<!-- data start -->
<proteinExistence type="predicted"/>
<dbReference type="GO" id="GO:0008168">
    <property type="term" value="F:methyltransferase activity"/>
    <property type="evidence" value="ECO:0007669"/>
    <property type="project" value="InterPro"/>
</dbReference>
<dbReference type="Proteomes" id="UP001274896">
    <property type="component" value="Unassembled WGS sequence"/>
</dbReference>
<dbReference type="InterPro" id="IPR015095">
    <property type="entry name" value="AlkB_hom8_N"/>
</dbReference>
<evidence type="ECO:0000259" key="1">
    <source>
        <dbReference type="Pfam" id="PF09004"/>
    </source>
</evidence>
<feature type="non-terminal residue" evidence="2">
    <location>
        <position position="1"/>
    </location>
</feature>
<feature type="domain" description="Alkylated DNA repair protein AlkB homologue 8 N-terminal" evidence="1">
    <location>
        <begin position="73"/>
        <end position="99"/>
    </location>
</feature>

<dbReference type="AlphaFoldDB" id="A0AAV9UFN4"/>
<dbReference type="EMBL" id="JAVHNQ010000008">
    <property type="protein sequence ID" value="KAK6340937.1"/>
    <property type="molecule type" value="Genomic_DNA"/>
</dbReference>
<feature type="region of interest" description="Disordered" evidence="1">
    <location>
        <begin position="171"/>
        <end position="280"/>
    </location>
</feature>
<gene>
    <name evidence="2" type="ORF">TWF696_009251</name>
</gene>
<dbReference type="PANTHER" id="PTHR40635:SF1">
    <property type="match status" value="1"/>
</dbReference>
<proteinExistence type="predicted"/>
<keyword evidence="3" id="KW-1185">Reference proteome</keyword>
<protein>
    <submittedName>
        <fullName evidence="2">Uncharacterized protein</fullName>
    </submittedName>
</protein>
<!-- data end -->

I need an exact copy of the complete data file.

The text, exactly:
<proteinExistence type="predicted"/>
<dbReference type="GO" id="GO:0008168">
    <property type="term" value="F:methyltransferase activity"/>
    <property type="evidence" value="ECO:0007669"/>
    <property type="project" value="InterPro"/>
</dbReference>
<dbReference type="Proteomes" id="UP001274896">
    <property type="component" value="Unassembled WGS sequence"/>
</dbReference>
<dbReference type="InterPro" id="IPR015095">
    <property type="entry name" value="AlkB_hom8_N"/>
</dbReference>
<evidence type="ECO:0000259" key="1">
    <source>
        <dbReference type="Pfam" id="PF09004"/>
    </source>
</evidence>
<feature type="non-terminal residue" evidence="2">
    <location>
        <position position="1"/>
    </location>
</feature>
<feature type="domain" description="Alkylated DNA repair protein AlkB homologue 8 N-terminal" evidence="1">
    <location>
        <begin position="73"/>
        <end position="99"/>
    </location>
</feature>

<dbReference type="AlphaFoldDB" id="A0AAV9UFN4"/>
<dbReference type="EMBL" id="JAVHNQ010000008">
    <property type="protein sequence ID" value="KAK6340937.1"/>
    <property type="molecule type" value="Genomic_DNA"/>
</dbReference>
<feature type="region of interest" description="Disordered" evidence="1">
    <location>
        <begin position="171"/>
        <end position="280"/>
    </location>
</feature>
<gene>
    <name evidence="2" type="ORF">TWF696_009251</name>
</gene>
<dbReference type="PANTHER" id="PTHR40635:SF1">
    <property type="match status" value="1"/>
</dbReference>
<proteinExistence type="predicted"/>
<keyword evidence="3" id="KW-1185">Reference proteome</keyword>
<protein>
    <submittedName>
        <fullName evidence="2">Uncharacterized protein</fullName>
    </submittedName>
</protein>